S’pore court interpreter: I’ll never forget the first time I told an accused he was sentenced to death

Soft truths to keep Singapore from stalling.

Mothership | February 8, 03:49 pm


Beyond a reasonable doubt, published in 2019 by Marshall Cavendish, is an account of N. Sivanandan, one of the longest-serving interpreters in Singapore’s judiciary. He worked as an interpreter for over 50 years.

In the book, which you can buy a copy of here, Sivanandan shares different experiences interpreting for various cases — including murder, rape and robbery — in the High Court as well as Subordinate Courts (now State Courts).

We reproduce one chapter of his book, where he shares what it was like in a murder case set for trial in the 1970s.

We reproduce the chapter, “My first murder trial”, here.


By N. Sivanandan

In the early years of my service as an interpreter, I was sent to the High Court on a three-month study tour.

One of the reasons for this unexpected arrangement was that my seniors found that I had a keen interest in observing and interpreting in criminal trials in the High Court.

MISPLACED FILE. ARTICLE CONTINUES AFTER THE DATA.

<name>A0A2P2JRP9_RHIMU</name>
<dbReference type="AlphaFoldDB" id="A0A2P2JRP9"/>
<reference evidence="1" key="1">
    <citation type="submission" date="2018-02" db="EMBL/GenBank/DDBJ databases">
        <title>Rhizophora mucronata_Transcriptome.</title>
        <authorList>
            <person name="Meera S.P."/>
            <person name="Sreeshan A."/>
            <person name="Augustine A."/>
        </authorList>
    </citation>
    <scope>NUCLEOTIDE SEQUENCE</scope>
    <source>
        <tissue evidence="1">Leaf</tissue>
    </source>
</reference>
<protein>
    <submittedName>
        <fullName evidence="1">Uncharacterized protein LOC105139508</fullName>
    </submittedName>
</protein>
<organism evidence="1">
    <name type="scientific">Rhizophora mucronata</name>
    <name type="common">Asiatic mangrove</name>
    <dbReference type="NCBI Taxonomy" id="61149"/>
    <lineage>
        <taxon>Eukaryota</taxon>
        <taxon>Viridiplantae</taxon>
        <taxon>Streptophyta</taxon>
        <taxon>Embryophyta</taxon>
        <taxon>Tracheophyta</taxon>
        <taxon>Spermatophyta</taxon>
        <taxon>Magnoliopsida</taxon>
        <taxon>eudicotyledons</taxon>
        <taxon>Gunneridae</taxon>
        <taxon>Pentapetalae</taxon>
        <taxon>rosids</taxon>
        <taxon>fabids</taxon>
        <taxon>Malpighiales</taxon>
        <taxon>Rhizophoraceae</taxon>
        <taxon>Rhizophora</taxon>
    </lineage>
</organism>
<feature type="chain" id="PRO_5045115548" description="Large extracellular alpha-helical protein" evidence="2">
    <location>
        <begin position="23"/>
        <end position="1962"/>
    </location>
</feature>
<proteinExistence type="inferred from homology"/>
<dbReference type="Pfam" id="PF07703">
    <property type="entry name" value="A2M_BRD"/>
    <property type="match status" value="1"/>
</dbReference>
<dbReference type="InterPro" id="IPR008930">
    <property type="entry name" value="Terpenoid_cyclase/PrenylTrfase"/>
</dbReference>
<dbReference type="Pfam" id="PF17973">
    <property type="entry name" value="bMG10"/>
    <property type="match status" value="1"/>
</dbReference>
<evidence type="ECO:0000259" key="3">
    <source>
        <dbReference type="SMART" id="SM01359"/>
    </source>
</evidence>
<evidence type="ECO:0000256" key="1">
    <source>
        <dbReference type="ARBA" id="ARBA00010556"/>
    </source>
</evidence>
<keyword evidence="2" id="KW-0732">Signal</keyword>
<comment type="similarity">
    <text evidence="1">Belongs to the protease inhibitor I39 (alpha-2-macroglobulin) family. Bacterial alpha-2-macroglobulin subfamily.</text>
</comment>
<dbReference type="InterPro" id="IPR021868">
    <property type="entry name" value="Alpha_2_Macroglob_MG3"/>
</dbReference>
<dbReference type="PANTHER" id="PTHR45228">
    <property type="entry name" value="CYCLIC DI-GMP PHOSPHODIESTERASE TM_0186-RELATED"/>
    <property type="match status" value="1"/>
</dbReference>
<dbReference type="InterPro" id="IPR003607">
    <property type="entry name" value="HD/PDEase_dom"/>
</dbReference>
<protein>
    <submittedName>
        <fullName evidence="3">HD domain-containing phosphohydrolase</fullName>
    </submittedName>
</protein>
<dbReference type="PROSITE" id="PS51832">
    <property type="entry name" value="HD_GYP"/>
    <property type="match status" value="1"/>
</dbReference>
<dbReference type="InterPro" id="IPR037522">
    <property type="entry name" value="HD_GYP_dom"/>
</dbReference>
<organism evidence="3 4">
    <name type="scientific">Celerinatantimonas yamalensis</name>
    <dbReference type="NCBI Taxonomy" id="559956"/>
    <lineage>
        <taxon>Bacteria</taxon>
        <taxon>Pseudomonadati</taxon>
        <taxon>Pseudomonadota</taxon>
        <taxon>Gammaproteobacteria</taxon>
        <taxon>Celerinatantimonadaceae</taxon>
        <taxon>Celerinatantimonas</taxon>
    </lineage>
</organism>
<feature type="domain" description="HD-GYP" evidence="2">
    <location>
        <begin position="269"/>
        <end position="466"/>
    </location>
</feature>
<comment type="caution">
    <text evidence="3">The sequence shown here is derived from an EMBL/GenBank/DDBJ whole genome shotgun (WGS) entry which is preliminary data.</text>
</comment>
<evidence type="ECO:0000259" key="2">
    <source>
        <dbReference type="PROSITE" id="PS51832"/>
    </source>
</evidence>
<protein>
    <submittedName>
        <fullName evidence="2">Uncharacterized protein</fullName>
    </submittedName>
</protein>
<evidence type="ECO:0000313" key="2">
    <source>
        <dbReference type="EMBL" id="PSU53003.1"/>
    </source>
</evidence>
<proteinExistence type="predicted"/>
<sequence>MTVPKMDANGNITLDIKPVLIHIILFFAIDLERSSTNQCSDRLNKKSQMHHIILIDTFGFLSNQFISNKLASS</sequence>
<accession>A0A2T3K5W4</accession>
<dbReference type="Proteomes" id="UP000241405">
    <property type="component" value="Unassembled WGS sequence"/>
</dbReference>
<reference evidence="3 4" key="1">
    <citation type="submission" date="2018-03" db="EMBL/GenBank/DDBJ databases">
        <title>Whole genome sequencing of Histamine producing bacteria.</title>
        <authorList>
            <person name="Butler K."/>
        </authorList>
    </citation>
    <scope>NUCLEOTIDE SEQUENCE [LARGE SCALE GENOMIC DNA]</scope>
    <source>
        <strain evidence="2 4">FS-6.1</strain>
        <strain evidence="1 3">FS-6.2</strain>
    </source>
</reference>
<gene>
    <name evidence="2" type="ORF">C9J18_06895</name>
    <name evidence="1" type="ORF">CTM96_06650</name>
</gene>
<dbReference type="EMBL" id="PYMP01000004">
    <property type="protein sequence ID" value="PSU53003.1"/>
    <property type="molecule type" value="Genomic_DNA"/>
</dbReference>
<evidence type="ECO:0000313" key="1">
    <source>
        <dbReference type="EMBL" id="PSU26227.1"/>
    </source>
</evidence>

I had occasionally gone to the High Court to cover duty and, whenever I was free, I would spend a good deal of time reading notes of evidence on criminal cases. I was particularly interested in submissions made by prosecuting officers and defence counsel.

I was fortunate that during the three-month stint at the High Court, I was asked to assist in a murder case set for trial.

By that time, I had sat through a few Preliminary Inquiries in the lower courts and I was familiar with court procedures for a capital case. I was very happy to be assigned the trial.

“The accused pleads not guilty”

I still vividly remember this case. The accused was Tamil- speaking and there were a few Tamil-speaking witnesses as well.

It was the first criminal matter, a murder case that would be heard by two judges of the High Court. By an amendment of the law, trial by judges and jury was abolished and replaced by hearing by two judges. It came into effect in January 1970.

The concept of two judges hearing a case was new and the High Court was handling the concept for the first time. A trial in that fashion was undoubtedly new to me – more so as I was to interpret in a murder trial for the first time ever.

In court I learnt for the first time that, in the High Court, the charge is read out by the judge’s secretary and interpreted to the accused by the interpreter. The plea is then obtained by the interpreter and duly reverted to the judges.

For the first time, I uttered, “The accused pleads not guilty”, in the High Court building.

The accused was one Mohamed Kunjo. The prosecution had led evidence that he had caused the death of the victim.